THIRD MAN IN Sports culture dictates a very specific image of what an athlete should be. In the worst cases, this can cause emotional trauma in those who play sports, preventing them from expressing their emotions or asking for help when they feel overwhelmed. Neither fame nor money can protect someone against mental illness, which is why a support system needs to be put in place for these athletes. The demand for high performance occurs both on and off the field. Athletes lay the blame and responsibility for success—particularly in individual sports—on themselves. Playing a sport is more than just about the game itself. The need to be accepted into a team environment on a social level can be so great that a player may sacrifice his or her own well-being for the benefit of the team. For example, when the Miami Dolphins’ offensive tackle, Jonathan Martin was left racist and abusive messages by teammate Richie Incognito, Martin was deeply affected by the bullying and left the team due to depression. Martin was initially afraid of voicing his unhappiness in fear of retribution from his teammates. The general nature of professional sports can be another source of depression, as athletes face the inevitability of a short, yet intense sporting career. Athletes train for

and styled their performance off of Baz Lurhmann’s rendition of the Great Gatsby. Despite the presence of flashy competitors, McGill proved to be the most successful team in attendance. The McGill White team narrowly edged out the John Abbott College A’s with an energetic performance that garnered 65.500 points in front of a full capacity crowd to earn the

best senior team performance. Senior performer Carrie Mouck came first in the solo event with a captivating routine that earned the highest score of the Invitational with 66.5000 points. Mirroring the performance of the seniors, the novice team placed first in both the team event with 53.8333 points, and the solo event with 55.5000 points. McGill placed fourth in the duets & trios competition and second in the Novices duets & trios competition. According to Ungar, the journey back to a Gerry Dubrule Trophy is underway, but is still in the stages of infancy. “Immediately, we are looking to increase fitness and endurance,” Ungar explained. “We have a really good thing for our routine right now, good music selection, good choreography, [but we need to continue] practicing our routines over and over again to really achieve that top level.” Next semester, the synchronized swimming team will take part in the Eastern Canadian Championships and the CUSSL Championship. After such a bright start to the season, and with more months of practice to come, McGill Synchronized Swimming is well placed to continue its history of success. There will be another opportunity to watch this excellent squad at McGill in February, when the team performs at the McGill Water Show in Memorial Pool.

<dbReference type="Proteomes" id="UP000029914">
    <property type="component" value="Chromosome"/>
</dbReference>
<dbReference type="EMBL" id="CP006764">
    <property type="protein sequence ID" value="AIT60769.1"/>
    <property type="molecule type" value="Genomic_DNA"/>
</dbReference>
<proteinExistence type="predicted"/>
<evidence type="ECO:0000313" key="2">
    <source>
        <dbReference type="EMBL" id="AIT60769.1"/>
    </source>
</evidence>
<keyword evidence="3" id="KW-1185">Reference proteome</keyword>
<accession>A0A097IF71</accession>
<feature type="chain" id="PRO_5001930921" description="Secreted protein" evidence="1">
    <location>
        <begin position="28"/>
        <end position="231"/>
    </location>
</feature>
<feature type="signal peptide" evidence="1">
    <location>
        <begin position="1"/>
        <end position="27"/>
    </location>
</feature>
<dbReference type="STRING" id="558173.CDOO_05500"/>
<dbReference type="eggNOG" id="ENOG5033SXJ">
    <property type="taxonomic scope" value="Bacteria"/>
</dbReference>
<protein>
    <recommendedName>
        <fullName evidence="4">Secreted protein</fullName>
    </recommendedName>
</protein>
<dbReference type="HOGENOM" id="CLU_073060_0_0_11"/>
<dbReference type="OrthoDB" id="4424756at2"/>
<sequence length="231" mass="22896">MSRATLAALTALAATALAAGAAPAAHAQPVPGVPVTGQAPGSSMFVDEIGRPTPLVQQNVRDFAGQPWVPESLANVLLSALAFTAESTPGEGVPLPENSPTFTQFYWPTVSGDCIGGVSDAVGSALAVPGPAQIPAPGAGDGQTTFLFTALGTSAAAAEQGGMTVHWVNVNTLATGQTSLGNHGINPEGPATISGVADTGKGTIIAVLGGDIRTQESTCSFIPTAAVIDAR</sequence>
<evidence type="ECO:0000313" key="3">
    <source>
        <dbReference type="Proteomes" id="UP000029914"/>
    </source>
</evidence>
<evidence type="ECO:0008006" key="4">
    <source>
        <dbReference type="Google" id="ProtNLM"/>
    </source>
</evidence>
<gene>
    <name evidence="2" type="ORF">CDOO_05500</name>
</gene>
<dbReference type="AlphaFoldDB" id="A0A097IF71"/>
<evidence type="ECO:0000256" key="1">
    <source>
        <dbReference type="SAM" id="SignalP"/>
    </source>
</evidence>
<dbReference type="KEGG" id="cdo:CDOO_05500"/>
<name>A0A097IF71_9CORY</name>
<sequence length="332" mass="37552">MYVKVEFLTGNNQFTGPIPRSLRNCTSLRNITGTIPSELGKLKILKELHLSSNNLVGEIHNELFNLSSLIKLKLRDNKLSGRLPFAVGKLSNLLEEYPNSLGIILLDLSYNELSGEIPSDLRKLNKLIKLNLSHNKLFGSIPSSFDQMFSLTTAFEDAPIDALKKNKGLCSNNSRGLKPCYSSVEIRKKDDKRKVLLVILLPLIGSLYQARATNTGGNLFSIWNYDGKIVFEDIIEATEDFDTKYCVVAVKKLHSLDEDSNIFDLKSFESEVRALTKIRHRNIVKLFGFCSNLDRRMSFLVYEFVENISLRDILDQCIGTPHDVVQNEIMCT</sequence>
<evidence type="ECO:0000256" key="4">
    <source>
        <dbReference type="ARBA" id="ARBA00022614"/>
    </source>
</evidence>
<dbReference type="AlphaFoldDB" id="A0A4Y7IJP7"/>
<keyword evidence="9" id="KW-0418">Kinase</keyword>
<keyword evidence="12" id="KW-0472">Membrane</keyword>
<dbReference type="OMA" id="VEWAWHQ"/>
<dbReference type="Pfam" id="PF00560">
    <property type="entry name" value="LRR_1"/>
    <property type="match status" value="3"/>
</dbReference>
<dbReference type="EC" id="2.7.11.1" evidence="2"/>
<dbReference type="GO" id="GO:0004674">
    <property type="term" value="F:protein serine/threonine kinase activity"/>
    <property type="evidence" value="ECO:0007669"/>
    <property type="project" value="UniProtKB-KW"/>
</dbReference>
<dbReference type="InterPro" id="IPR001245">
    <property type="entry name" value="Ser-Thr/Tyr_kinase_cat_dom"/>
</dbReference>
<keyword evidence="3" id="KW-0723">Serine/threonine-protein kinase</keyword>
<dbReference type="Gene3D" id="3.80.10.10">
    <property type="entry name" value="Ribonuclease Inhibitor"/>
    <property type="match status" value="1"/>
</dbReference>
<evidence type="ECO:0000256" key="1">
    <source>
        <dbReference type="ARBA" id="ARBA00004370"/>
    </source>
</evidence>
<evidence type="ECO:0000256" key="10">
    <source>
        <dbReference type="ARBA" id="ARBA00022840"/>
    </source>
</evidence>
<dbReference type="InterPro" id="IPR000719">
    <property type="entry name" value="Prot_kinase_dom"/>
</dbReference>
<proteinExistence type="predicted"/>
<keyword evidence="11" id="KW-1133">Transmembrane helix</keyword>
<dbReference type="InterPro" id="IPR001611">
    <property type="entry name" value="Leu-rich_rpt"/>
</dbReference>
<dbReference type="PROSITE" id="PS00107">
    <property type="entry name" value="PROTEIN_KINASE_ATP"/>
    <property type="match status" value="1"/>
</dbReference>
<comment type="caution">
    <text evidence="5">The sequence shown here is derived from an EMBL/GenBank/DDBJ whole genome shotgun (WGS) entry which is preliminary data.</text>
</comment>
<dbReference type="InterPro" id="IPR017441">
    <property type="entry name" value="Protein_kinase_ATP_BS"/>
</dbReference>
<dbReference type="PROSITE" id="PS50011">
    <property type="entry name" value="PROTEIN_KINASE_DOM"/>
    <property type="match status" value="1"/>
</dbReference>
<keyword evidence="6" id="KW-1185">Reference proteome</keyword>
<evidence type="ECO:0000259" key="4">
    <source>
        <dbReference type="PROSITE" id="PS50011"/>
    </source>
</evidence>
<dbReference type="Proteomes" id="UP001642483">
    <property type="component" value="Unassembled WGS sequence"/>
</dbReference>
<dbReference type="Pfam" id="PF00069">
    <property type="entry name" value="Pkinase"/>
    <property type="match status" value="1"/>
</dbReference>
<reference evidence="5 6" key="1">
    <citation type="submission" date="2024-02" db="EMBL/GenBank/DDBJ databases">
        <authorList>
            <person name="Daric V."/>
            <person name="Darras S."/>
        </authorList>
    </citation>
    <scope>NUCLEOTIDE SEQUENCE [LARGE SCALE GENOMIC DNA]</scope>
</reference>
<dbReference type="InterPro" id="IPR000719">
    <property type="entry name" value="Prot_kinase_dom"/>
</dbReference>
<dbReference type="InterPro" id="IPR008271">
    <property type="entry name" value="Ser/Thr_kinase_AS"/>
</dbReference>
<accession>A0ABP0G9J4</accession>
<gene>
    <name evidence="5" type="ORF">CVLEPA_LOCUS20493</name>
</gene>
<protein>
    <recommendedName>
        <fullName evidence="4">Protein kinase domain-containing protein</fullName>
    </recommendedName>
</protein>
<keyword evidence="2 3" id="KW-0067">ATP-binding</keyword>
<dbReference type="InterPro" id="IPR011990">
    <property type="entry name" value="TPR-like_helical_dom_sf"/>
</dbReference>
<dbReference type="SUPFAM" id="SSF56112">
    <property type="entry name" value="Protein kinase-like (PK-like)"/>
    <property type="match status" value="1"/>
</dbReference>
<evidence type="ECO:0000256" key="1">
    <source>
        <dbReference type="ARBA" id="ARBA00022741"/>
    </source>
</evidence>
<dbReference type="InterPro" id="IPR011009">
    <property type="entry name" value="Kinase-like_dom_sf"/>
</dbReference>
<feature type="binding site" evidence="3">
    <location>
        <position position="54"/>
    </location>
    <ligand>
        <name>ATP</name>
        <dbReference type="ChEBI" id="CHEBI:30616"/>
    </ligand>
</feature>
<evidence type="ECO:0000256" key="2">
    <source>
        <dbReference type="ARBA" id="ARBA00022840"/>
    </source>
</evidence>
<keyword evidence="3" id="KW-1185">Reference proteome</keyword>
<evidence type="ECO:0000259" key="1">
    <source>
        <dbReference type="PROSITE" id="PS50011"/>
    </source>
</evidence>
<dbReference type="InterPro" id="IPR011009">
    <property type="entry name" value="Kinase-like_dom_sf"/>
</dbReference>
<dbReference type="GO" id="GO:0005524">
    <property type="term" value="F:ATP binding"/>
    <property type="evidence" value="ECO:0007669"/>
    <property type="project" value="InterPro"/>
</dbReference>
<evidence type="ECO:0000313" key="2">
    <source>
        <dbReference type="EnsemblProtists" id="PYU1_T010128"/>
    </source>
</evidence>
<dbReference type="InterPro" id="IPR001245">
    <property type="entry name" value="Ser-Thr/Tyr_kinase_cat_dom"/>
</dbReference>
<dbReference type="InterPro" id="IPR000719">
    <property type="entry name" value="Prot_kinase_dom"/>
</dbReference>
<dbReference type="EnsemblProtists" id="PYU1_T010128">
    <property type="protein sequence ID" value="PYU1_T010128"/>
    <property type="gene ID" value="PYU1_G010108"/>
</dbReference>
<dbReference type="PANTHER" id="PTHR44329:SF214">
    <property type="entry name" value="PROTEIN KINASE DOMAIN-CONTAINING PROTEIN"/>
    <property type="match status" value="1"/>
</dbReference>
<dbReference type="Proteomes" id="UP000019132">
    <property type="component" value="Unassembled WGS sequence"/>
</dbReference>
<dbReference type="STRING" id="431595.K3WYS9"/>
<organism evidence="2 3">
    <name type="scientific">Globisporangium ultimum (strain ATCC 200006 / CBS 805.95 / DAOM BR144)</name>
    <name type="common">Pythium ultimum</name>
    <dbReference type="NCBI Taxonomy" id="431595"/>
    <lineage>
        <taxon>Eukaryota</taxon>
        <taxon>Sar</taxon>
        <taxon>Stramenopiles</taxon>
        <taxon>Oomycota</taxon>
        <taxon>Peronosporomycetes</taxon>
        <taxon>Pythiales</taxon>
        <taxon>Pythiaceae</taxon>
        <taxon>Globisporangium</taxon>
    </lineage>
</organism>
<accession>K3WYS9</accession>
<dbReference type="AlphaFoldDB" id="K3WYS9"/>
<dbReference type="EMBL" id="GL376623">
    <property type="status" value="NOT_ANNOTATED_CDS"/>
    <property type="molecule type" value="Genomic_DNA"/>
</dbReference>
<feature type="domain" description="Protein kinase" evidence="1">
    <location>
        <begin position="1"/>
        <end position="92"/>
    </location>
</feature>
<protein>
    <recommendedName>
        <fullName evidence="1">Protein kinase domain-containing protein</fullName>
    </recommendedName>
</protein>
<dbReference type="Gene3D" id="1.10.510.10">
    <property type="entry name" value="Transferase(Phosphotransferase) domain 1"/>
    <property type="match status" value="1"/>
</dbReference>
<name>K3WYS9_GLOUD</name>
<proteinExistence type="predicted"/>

Fighting depression in sports

years in preparation for one particular event, and once that event passes, they may lose their sense of purpose. This same feeling occurs with an early career-ending injury. In both cases, athletes are left unfulfilled after their careers are over. The sport has consumed their entire life for years, leaving a void once they can no longer play. It may take professional help—such as talking to a career counsellor—for athletes to realize they have other options. While career-ending injuries are oftentimes conspicuous in appearance, there is another type of injury that is more covert but is nonetheless a direct cause of depression: head injuries. NHL players Derek Boogaard, Rick Rypien, and Wade Belak all committed suicide in 2011. Although the official causes of death were linked to mixing alcohol with painkillers, Rypien and Belak were depressed, and Boogard suffered from severe trauma. Serious blows to the head catalyze a change in the hormonal balance of the brain, which causes depression to occur. Furthermore, addiction to depressants such as painkillers and alcohol—which can be caused by the long-term side effects of concussions—perpetuate the depression. Unfortunately, the pressures to play through injuries, the expectations of coaches and teammates and the overall ‘cul-

ture of resistance’ present in sports stopped these players from properly seeking the help that they required. The pressure to play while injured and to sacrifice one’s body goes beyond the athlete and the team to the spectators of sporting events. Fans love the thrill of a good fight in hockey, or a solid tackle in football; these are the reason that there is an enforcer position in hockey. There is an entertainment value to sports that athletes must try to uphold. However, in doing so, they put their bodies and minds at risk These same spectators will argue that athletes know what they are getting into when they play a sport. Players do indeed acknowledge the risk of participating, and they get richly compensated for these risks. Yet depression is a consequence of sport, just as shin-splints, broken bones, fame, and fortune can all result from playing. There is a lack of support in the mental stability of players in this high-pressure environment. If the idea of having an on-call physiotherapist is considered necessary in the sporting world due to the amount of injuries, then players should have the same accessibility to a psychiatrist­ —because mental health problems are just as common. — Rebecca Babcock

(Christine Tam / McGill Tribune)

Curiosity delivers. |